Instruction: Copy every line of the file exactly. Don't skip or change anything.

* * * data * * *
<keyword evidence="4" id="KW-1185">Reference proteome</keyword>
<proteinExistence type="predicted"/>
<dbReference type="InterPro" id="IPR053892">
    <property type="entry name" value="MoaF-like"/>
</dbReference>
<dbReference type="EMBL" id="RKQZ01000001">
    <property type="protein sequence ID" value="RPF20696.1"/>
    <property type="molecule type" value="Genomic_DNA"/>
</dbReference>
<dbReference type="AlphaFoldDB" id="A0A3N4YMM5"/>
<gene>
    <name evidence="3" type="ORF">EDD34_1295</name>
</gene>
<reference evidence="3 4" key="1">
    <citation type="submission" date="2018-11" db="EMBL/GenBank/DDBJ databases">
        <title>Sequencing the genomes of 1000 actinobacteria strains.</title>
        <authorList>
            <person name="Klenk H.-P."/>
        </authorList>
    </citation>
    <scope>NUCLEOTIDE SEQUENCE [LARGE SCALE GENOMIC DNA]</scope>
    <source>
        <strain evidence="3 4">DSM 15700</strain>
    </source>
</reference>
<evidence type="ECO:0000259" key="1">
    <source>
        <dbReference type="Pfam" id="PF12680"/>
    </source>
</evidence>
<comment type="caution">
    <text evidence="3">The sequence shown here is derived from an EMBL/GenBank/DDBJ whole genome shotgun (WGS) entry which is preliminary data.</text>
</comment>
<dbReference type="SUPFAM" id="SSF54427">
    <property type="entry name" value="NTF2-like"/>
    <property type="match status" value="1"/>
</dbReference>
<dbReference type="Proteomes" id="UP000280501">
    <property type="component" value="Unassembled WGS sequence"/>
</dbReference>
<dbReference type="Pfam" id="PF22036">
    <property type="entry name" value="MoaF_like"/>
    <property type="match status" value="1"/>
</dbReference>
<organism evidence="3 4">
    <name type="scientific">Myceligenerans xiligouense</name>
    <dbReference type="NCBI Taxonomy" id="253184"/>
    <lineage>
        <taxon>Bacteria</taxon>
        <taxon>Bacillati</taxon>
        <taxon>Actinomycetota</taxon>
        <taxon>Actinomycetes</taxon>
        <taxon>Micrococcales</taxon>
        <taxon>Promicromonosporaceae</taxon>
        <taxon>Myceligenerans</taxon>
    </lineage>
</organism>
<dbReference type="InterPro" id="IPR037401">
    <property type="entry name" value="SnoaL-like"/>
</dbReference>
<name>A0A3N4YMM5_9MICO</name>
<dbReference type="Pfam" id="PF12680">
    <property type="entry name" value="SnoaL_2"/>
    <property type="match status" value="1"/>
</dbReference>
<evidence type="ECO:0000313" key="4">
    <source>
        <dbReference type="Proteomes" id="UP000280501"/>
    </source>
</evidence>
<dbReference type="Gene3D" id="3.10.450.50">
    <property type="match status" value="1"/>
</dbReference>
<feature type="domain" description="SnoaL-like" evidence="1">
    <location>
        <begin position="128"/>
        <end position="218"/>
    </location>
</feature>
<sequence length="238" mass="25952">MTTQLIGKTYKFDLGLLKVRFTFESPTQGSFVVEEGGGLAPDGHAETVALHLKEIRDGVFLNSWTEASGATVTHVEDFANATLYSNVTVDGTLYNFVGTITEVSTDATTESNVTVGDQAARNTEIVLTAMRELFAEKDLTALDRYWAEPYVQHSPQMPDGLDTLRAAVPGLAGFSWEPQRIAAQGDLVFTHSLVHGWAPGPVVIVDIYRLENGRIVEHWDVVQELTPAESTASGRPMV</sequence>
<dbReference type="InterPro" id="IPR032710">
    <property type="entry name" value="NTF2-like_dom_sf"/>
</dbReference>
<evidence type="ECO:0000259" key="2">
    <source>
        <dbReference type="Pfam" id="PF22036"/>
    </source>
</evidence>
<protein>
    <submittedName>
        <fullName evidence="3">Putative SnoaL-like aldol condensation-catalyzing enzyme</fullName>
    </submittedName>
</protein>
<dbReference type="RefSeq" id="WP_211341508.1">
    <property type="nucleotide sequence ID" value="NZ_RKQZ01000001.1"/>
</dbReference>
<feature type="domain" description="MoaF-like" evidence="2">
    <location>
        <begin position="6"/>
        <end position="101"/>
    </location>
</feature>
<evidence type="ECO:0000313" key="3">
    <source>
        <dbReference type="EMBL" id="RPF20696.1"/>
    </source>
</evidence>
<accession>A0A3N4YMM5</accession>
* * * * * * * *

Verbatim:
<keyword evidence="4" id="KW-1185">Reference proteome</keyword>
<proteinExistence type="predicted"/>
<dbReference type="InterPro" id="IPR053892">
    <property type="entry name" value="MoaF-like"/>
</dbReference>
<dbReference type="EMBL" id="RKQZ01000001">
    <property type="protein sequence ID" value="RPF20696.1"/>
    <property type="molecule type" value="Genomic_DNA"/>
</dbReference>
<dbReference type="AlphaFoldDB" id="A0A3N4YMM5"/>
<gene>
    <name evidence="3" type="ORF">EDD34_1295</name>
</gene>
<reference evidence="3 4" key="1">
    <citation type="submission" date="2018-11" db="EMBL/GenBank/DDBJ databases">
        <title>Sequencing the genomes of 1000 actinobacteria strains.</title>
        <authorList>
            <person name="Klenk H.-P."/>
        </authorList>
    </citation>
    <scope>NUCLEOTIDE SEQUENCE [LARGE SCALE GENOMIC DNA]</scope>
    <source>
        <strain evidence="3 4">DSM 15700</strain>
    </source>
</reference>
<evidence type="ECO:0000259" key="1">
    <source>
        <dbReference type="Pfam" id="PF12680"/>
    </source>
</evidence>
<comment type="caution">
    <text evidence="3">The sequence shown here is derived from an EMBL/GenBank/DDBJ whole genome shotgun (WGS) entry which is preliminary data.</text>
</comment>
<dbReference type="SUPFAM" id="SSF54427">
    <property type="entry name" value="NTF2-like"/>
    <property type="match status" value="1"/>
</dbReference>
<dbReference type="Proteomes" id="UP000280501">
    <property type="component" value="Unassembled WGS sequence"/>
</dbReference>
<dbReference type="Pfam" id="PF22036">
    <property type="entry name" value="MoaF_like"/>
    <property type="match status" value="1"/>
</dbReference>
<organism evidence="3 4">
    <name type="scientific">Myceligenerans xiligouense</name>
    <dbReference type="NCBI Taxonomy" id="253184"/>
    <lineage>
        <taxon>Bacteria</taxon>
        <taxon>Bacillati</taxon>
        <taxon>Actinomycetota</taxon>
        <taxon>Actinomycetes</taxon>
        <taxon>Micrococcales</taxon>
        <taxon>Promicromonosporaceae</taxon>
        <taxon>Myceligenerans</taxon>
    </lineage>
</organism>
<dbReference type="InterPro" id="IPR037401">
    <property type="entry name" value="SnoaL-like"/>
</dbReference>
<name>A0A3N4YMM5_9MICO</name>
<dbReference type="Pfam" id="PF12680">
    <property type="entry name" value="SnoaL_2"/>
    <property type="match status" value="1"/>
</dbReference>
<evidence type="ECO:0000313" key="4">
    <source>
        <dbReference type="Proteomes" id="UP000280501"/>
    </source>
</evidence>
<dbReference type="Gene3D" id="3.10.450.50">
    <property type="match status" value="1"/>
</dbReference>
<feature type="domain" description="SnoaL-like" evidence="1">
    <location>
        <begin position="128"/>
        <end position="218"/>
    </location>
</feature>
<sequence length="238" mass="25952">MTTQLIGKTYKFDLGLLKVRFTFESPTQGSFVVEEGGGLAPDGHAETVALHLKEIRDGVFLNSWTEASGATVTHVEDFANATLYSNVTVDGTLYNFVGTITEVSTDATTESNVTVGDQAARNTEIVLTAMRELFAEKDLTALDRYWAEPYVQHSPQMPDGLDTLRAAVPGLAGFSWEPQRIAAQGDLVFTHSLVHGWAPGPVVIVDIYRLENGRIVEHWDVVQELTPAESTASGRPMV</sequence>
<dbReference type="InterPro" id="IPR032710">
    <property type="entry name" value="NTF2-like_dom_sf"/>
</dbReference>
<evidence type="ECO:0000259" key="2">
    <source>
        <dbReference type="Pfam" id="PF22036"/>
    </source>
</evidence>
<protein>
    <submittedName>
        <fullName evidence="3">Putative SnoaL-like aldol condensation-catalyzing enzyme</fullName>
    </submittedName>
</protein>
<dbReference type="RefSeq" id="WP_211341508.1">
    <property type="nucleotide sequence ID" value="NZ_RKQZ01000001.1"/>
</dbReference>
<feature type="domain" description="MoaF-like" evidence="2">
    <location>
        <begin position="6"/>
        <end position="101"/>
    </location>
</feature>
<evidence type="ECO:0000313" key="3">
    <source>
        <dbReference type="EMBL" id="RPF20696.1"/>
    </source>
</evidence>
<accession>A0A3N4YMM5</accession>